Ephesians 3:1-10

Introduction

Christians are to make living under grace their orientation for all of life. This means that grace is the lens through which we view ourselves, the church, our relationship with God and our relationship with others. When grace acts as a filter that governs how you see and interact with the world, it is not just a concept but a way of living.

When we practice living under grace, we should begin to view ourselves as God views us-through the lens of grace. Ephesians 1:5-6 tells us that God already views us as accepted and made whole in His sight. We do not have to work for that acceptance by earning grace because our identity in Christ was sealed through His Son, when He paid the price in full (John 19:30). In essence, the Father has accepted us willingly, with approval, with value, with esteem, with delight, not because we have in any way merited His favor, but because we now live under His grace. With this in mind our good deeds are not done in order to earn grace, rather good deeds are a reaction to the grace that is already given to us. The more you understand about grace, the more opportunities you will have to react to it by living a life that displays appreciation for such a gift. Since grace has been so freely given to us (Ephesians 1:6), we must steward it well by living in obedience and loving others graciously.

The context to experience grace is the church. This is the environment where people of all races, cultures and backgrounds can accept, care for, and love one another. While we are not all the same, the church is the place where all have been saved by grace. No one is better than anyone else, so the church should be the most gracious place on earth – filled with people who are giving and receiving grace. We have the opportunity to do this a variety of ways, but particularly through our communication. Believers should seek to build each other up (Ephesians 4:12, 16) with words rather than tearing each other down. This means learning to speak with grace and to seek to be helpful instead of hurtful. Again, the more you understand the grace you’ve been given, the more it affects your self-perception, the environment in which you operate, your relationships, and your communication to others.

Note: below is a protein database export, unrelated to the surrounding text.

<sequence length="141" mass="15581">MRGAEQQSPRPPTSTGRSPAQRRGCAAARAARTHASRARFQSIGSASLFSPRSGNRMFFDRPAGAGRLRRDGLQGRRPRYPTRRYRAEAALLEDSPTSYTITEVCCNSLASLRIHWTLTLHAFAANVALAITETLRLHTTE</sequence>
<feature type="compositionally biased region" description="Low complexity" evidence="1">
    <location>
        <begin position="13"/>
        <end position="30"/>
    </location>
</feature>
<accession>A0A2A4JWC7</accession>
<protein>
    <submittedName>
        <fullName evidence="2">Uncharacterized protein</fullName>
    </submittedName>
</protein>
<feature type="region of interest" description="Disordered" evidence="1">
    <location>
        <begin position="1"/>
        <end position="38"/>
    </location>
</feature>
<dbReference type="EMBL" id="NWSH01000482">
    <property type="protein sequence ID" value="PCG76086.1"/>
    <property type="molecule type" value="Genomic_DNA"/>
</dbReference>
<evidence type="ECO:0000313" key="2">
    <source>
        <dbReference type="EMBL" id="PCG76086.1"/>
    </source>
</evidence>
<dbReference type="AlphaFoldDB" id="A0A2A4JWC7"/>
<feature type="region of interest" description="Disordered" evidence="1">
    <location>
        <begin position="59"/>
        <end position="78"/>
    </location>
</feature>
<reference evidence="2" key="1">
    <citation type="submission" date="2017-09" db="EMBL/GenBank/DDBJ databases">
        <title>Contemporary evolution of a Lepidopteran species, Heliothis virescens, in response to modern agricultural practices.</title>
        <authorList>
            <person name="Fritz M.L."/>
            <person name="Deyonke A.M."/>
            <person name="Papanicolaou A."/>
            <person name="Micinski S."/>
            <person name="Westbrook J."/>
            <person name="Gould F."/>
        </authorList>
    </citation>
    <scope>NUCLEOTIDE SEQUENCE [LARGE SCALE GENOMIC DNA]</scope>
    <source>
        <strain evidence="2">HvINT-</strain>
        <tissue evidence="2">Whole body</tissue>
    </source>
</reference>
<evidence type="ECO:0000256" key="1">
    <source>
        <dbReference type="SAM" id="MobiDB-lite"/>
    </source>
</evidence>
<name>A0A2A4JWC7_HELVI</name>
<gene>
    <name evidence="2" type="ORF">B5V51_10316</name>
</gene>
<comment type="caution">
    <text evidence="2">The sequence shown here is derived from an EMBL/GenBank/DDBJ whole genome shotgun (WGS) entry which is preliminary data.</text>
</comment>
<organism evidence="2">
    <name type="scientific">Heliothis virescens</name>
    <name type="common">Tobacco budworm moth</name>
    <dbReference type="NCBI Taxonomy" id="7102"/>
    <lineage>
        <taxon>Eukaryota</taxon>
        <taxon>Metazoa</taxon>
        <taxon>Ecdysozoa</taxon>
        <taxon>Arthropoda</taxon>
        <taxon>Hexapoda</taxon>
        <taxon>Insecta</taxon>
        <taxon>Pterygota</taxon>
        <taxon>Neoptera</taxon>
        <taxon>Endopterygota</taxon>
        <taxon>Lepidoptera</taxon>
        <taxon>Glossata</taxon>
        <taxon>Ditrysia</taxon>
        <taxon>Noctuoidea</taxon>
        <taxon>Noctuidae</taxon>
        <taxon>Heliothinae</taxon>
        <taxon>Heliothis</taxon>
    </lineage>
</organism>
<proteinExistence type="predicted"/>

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Getting Started

1. What points from today’s sermon resonated with you most?
2. As we close the study of grace, what has been your biggest take-a-way?

Let’s Get Personal

1. How has your understanding of grace affected your sense of identity, belonging, and acceptance?
2. What does your response to grace mean in terms of how you speak to others?

Take the Next Step

1. Who do you need to extend grace to in your life? Take some time this week to make amends in your life and apply grace.
2. Want to go deeper? Take time to look at the follow passages: Eph 1:1-12; Eph 4:29-32; Eph 4:7; Eph 2:4-8; Col 4:6; Eph 1:22-23

Renew Your Mind

“In Him we have redemption through His blood, the forgiveness of our trespasses, according to the riches of His grace which He lavished on us.”
Ephesians 1:7-8

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